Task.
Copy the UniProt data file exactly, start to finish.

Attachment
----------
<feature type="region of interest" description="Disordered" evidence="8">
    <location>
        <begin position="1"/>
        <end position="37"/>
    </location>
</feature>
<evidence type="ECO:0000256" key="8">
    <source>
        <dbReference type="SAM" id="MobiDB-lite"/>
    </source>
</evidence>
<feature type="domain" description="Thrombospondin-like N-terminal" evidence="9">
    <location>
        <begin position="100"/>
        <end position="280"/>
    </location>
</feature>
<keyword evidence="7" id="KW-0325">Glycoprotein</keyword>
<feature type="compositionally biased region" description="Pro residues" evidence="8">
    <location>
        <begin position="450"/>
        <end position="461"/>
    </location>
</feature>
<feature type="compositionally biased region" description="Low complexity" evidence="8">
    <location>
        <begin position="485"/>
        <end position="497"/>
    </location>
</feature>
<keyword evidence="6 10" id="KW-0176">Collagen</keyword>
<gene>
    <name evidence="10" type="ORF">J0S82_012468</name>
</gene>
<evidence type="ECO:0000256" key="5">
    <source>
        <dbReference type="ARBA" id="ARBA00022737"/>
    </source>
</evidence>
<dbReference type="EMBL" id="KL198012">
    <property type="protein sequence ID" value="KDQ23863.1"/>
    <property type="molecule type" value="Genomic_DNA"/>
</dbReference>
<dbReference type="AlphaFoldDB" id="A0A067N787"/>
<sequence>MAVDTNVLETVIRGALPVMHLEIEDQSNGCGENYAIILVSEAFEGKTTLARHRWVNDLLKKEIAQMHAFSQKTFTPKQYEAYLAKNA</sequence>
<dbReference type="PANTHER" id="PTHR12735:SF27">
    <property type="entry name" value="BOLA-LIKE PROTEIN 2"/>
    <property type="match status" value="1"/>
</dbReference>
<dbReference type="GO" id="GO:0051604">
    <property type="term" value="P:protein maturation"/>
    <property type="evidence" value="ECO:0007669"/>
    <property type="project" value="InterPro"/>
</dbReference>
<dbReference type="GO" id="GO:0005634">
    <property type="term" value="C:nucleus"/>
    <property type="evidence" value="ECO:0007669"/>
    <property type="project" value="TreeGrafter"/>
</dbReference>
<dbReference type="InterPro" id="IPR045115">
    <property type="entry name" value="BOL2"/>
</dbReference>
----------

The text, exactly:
<feature type="region of interest" description="Disordered" evidence="8">
    <location>
        <begin position="1"/>
        <end position="37"/>
    </location>
</feature>
<evidence type="ECO:0000256" key="8">
    <source>
        <dbReference type="SAM" id="MobiDB-lite"/>
    </source>
</evidence>
<feature type="domain" description="Thrombospondin-like N-terminal" evidence="9">
    <location>
        <begin position="100"/>
        <end position="280"/>
    </location>
</feature>
<keyword evidence="7" id="KW-0325">Glycoprotein</keyword>
<feature type="compositionally biased region" description="Pro residues" evidence="8">
    <location>
        <begin position="450"/>
        <end position="461"/>
    </location>
</feature>
<feature type="compositionally biased region" description="Low complexity" evidence="8">
    <location>
        <begin position="485"/>
        <end position="497"/>
    </location>
</feature>
<keyword evidence="6 10" id="KW-0176">Collagen</keyword>
<gene>
    <name evidence="10" type="ORF">J0S82_012468</name>
</gene>
<evidence type="ECO:0000256" key="5">
    <source>
        <dbReference type="ARBA" id="ARBA00022737"/>
    </source>
</evidence>
<dbReference type="EMBL" id="KL198012">
    <property type="protein sequence ID" value="KDQ23863.1"/>
    <property type="molecule type" value="Genomic_DNA"/>
</dbReference>
<dbReference type="AlphaFoldDB" id="A0A067N787"/>
<sequence>MAVDTNVLETVIRGALPVMHLEIEDQSNGCGENYAIILVSEAFEGKTTLARHRWVNDLLKKEIAQMHAFSQKTFTPKQYEAYLAKNA</sequence>
<dbReference type="PANTHER" id="PTHR12735:SF27">
    <property type="entry name" value="BOLA-LIKE PROTEIN 2"/>
    <property type="match status" value="1"/>
</dbReference>
<dbReference type="GO" id="GO:0051604">
    <property type="term" value="P:protein maturation"/>
    <property type="evidence" value="ECO:0007669"/>
    <property type="project" value="InterPro"/>
</dbReference>
<dbReference type="GO" id="GO:0005634">
    <property type="term" value="C:nucleus"/>
    <property type="evidence" value="ECO:0007669"/>
    <property type="project" value="TreeGrafter"/>
</dbReference>
<dbReference type="InterPro" id="IPR045115">
    <property type="entry name" value="BOL2"/>
</dbReference>